Our kitty has aquired the nickname "potato" from friends who discovered that she not only loves potatoes, she looks a baked one (including a white sour cream belly - as she often lays on her back as many obese kitties do).

We've warned friends not to slip her fries or chips (but some do, because they think it's cute, not so much in my presence anymore because I'll lecture them), or she'll steal them. She's gotten pretty crafty at it - I've never seen her run very fast unless a dog or a potato is involved (though in opposite directions - though she apparently does not recognize pugs as dogs. She'll run from the tiniest chihuahua, but she'll just sit and stare at the neighbor's pug with head cocked). The new neighbor has a tiny chihuahua and a slightly bigger pomeranian - apparently the pomeranian also wasn't dog-like enough to frighten our cat, until she smelled him nose to nose, through the screen. Then she arched and hissed (apparently realizing that yes, he was indeed a dog), and ran for the bedroom as fast as her legs could carry her.

So does anyone else have stories of fat critters, and what worked and what didn't in getting them healthier and more active.

Last edited by kaplods; 06-01-2010 at 11:48 PM.
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Old 06-01-2010, 10:04 PM   #3  
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I agree very much... and I'm sorry you had to go through that with your cat. Not fun. Which is why one of my first tips (actually my first) is to get a vet check to rule out any medical reasons for being overweight.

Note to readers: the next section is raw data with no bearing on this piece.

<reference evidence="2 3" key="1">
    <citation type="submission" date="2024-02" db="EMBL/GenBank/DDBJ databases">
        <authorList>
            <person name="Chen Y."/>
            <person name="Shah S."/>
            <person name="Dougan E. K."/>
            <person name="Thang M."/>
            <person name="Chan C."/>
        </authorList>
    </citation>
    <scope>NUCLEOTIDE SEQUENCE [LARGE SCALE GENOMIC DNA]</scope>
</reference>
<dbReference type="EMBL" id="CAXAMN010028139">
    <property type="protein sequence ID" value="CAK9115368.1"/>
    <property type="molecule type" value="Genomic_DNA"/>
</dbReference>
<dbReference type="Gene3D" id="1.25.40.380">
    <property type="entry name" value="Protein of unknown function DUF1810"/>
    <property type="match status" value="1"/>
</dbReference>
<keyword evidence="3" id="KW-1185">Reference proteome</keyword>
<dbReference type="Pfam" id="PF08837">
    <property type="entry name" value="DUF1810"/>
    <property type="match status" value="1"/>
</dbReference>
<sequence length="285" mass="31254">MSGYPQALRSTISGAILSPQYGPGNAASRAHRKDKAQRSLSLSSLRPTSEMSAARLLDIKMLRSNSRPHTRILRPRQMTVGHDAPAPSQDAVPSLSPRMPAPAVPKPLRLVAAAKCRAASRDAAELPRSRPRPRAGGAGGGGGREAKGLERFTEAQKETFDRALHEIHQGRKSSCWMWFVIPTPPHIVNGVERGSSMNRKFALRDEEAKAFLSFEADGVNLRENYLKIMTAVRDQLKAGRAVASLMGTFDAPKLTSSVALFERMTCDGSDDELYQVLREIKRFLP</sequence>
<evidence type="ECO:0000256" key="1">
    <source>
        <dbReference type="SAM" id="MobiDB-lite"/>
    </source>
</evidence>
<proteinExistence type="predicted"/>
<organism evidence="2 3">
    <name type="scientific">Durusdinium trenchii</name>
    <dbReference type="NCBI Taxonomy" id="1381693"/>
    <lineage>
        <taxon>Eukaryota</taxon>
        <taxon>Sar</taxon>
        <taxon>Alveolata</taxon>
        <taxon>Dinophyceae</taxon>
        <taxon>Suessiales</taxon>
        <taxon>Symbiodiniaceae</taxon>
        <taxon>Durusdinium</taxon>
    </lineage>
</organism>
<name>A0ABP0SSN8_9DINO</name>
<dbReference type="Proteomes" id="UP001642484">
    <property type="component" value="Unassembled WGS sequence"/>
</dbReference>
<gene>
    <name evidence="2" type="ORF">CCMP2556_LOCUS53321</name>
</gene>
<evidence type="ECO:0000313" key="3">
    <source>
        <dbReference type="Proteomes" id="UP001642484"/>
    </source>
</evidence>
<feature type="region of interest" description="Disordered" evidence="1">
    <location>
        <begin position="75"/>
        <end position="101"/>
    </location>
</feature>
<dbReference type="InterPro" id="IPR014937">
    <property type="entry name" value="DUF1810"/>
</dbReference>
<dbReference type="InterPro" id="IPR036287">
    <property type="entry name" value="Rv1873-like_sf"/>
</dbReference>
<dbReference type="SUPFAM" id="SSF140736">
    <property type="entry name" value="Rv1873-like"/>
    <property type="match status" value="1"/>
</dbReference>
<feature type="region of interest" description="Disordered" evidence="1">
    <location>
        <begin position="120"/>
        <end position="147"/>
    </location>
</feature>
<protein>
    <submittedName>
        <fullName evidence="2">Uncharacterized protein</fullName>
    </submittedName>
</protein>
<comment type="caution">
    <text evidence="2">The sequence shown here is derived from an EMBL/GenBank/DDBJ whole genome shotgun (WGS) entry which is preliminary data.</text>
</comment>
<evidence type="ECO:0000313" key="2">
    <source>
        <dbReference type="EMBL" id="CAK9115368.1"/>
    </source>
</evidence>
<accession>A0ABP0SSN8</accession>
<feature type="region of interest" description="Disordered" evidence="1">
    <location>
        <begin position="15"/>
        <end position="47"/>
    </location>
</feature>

I'm so sorry this came out as "preachy" or "lectury". Not at all my intention.

I was just trying to get all of the info in one place for people... instead of mixed up into multiple threads. I should have put at the end "feel free to add your own tips, ideas, and advice as well!" Because that's what I wanted this to be... a sharing type of thing as well as just a particular place to have all of this info.

so yeah... everybody... please do share!

Last edited by Serbrider; 06-01-2010 at 10:10 PM.
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Old 07-01-2010, 12:19 PM   #4  
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Our dog Jester is a Tibetan Spaniel. He is NOT fat. He's big-bone-ded.

The normal weight for that breed is between 9-15 pounds... Jester is 16 pounds. But people ALWAYS comment "what a fat little dog!" ... LOL, that's when we're quick to say "He's just BIG Bone-DED!" and when we show them how much food we DON'T give him, they're always surprised.